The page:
The Commerce Journal

February 21, 2014

A family history of breaking down racial barriers

By Joseph Hamrick
The Commerce Journal

COMMERCE — The Harrison family is a family of firsts in Commerce.

The Harrison family is credited of having the first black phone operator, waitress and police dispatcher in Commerce.

According to Commerce Councilwoman Emma Martin, growing up a Harrison, her father had a large impact on how they were able to achieve so much.

“My mom and dad taught us spirituality, education and work,” she said. “Making an honest living was how we were going to make it in this world.”

Martin grew up in Wolfe City where her father, Billy T. Harrison, was a sharecropper on a farm there.

The Harrison’s lived there until the only black school in town, which only went from grades one through six, closed down.

Martin said her parents wanted their children to get an education they did not themselves receive.

They decided to move to Commerce when they heard about the Norris school, which went from grades one through 12.

“My mother was so determined that we got an education,” she said. “It was known that if you were in this family, you were going to school.”

The entire family of 11 moved to the Norris community, since they could not purchase a home which was considered to be on “the white side of town.”

Although Martin grew up during segregation, she said her parents were able to make the most of it.

“I loved living in Norris community,” she said. “I knew nothing else. You grew up in a knit community.”

While at the Norris school, Martin and her classmates would receive the old textbooks that the white schools did not use any longer.

“It was just the way it was everywhere,” she said.

Martin said because their family was so large, the neighborhood they grew up in was safe, since most of their neighbors were related to them.

The family was also deeply religious, Martin said, adding that if her parents “found you at the cafe instead of church you would receive a whipping.”

The elder Harrison was a leader in the Norris community, having worked with many of the Commerce City councilmembers during that time. His wife also cleaned many of the professors homes at East Texas State University.

Harrison was also the first president of a civil rights group, the Norris Community Club that was founded in the 1950s, and would bring requests to the city council.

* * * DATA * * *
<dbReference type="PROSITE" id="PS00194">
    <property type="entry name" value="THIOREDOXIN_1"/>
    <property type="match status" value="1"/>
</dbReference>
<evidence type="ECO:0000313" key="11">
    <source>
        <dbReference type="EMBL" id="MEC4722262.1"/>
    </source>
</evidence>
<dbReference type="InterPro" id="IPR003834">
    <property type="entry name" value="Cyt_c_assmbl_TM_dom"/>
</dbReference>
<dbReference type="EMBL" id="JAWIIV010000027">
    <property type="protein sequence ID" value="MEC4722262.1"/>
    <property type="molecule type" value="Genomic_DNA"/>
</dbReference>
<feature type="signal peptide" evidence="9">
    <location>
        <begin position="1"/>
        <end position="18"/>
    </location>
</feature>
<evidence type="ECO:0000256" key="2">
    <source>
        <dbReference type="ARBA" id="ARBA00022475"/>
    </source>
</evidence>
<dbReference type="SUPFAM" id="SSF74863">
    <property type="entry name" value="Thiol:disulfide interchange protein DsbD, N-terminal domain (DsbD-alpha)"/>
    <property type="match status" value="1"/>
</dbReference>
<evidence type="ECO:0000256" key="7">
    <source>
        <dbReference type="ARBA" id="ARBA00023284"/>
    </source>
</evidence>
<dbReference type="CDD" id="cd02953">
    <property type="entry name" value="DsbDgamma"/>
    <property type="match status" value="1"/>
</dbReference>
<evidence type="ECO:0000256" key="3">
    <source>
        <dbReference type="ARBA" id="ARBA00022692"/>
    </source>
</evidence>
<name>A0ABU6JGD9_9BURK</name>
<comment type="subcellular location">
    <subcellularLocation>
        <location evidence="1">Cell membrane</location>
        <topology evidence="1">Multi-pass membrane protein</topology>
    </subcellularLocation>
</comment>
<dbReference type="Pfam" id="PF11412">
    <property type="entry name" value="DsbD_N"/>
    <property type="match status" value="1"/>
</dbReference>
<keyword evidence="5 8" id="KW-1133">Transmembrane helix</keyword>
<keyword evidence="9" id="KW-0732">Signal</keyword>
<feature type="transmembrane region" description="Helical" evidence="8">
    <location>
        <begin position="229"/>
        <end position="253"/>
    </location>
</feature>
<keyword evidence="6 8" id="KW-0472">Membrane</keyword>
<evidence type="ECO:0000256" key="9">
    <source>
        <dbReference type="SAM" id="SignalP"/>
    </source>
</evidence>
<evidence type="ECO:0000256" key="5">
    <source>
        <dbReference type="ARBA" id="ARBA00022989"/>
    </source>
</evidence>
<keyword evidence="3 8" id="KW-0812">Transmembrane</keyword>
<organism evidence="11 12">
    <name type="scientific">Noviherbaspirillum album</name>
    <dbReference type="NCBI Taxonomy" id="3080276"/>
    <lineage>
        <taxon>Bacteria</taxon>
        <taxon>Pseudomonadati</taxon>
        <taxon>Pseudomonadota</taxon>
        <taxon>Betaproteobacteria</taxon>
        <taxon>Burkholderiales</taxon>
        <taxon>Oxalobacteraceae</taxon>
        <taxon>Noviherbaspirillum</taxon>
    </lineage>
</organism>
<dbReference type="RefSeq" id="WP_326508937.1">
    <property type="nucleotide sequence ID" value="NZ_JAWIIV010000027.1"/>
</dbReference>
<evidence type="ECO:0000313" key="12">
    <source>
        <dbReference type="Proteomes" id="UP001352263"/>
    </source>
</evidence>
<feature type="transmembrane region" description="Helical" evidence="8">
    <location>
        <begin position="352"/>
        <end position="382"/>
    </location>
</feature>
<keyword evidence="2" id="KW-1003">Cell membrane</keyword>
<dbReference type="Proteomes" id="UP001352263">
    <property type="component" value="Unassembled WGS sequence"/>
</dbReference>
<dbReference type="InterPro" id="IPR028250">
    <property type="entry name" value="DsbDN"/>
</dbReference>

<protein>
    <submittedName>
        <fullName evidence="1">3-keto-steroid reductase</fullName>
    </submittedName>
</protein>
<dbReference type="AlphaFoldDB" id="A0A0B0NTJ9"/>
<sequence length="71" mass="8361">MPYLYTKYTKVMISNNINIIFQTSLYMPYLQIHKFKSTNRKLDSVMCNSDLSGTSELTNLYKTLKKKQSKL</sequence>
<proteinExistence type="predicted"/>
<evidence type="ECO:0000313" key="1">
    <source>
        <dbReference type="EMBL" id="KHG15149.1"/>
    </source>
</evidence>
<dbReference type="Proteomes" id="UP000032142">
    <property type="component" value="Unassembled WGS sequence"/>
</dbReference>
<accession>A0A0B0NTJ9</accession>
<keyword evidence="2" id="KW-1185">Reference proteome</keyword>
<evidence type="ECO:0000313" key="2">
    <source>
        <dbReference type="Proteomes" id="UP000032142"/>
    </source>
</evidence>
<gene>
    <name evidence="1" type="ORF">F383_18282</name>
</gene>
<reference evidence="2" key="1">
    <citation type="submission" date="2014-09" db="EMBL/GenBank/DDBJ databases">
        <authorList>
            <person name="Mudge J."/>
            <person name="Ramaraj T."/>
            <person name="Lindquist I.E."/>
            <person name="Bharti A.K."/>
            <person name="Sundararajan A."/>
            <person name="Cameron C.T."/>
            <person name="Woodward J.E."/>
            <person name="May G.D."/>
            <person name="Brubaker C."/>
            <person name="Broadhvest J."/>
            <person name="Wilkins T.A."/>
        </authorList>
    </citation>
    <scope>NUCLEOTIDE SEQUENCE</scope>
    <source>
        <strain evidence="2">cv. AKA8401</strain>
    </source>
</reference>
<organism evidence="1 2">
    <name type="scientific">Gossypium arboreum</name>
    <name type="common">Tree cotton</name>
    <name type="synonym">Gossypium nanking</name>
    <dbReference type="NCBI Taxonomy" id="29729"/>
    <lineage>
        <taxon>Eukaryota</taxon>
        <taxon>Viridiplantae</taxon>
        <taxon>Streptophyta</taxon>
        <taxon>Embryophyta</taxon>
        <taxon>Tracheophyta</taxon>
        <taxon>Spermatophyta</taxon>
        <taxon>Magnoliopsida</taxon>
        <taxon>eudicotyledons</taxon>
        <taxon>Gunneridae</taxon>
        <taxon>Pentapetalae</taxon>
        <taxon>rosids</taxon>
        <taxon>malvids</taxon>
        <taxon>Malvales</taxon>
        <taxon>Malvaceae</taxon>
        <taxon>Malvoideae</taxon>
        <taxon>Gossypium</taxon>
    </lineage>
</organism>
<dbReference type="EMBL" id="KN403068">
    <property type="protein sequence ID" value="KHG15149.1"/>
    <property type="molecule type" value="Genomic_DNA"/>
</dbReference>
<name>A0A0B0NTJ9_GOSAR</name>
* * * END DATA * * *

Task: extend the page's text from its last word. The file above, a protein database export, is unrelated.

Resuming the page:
“They wanted to get together to do some things for the community,” she said.

Martin said her father was a leader because instead of focusing on the color of their skin, the focus was on the character of a person.

“My dad told me to stop playing with a black girl who made disparaging remarks to a white kid because he was white,” she said, adding her mother would tell her to “love everybody, no matter the color of their skin.”

Because the family was so tightly-knit, and her father’s prominence in Commerce, Martin said they never experienced the harsher racism other towns in America did during the civil rights movement.

“Commerce was a nice, nice place to live,” she said. “We could go into the stores.”

After the Commerce schools were integrated when Martin was going into 8th grade, Martin went on to graduate from Commerce High School and began attending East Texas State University.

It was a jarring experience walking through the then East Texas State University, considering she was not allowed on the premises growing up during segregation.

Martin said racial tension began to decline when Ivory Moore was elected as the first African American mayor of Commerce.

Moore was much like her father, Martin said, in that he worked to find the common ground of humanity among people of different races.

Most of the roads in the Norris community were either still dirt or white rock roads before Moore took office.

“He helped fix the streets in Norris,” she said.  

Martin said since then, the sense of community among residents of Norris Community has seemed to dissipate.

Martin said in order to bridge the gap between Commerce and Norris Community is to treat them as they are, part of the same city.

In the past two years she has been on the council, Martin said she has been working to bridge the gap.

“We are working together, we are unified,” she said. “We need to get together to help each other now.”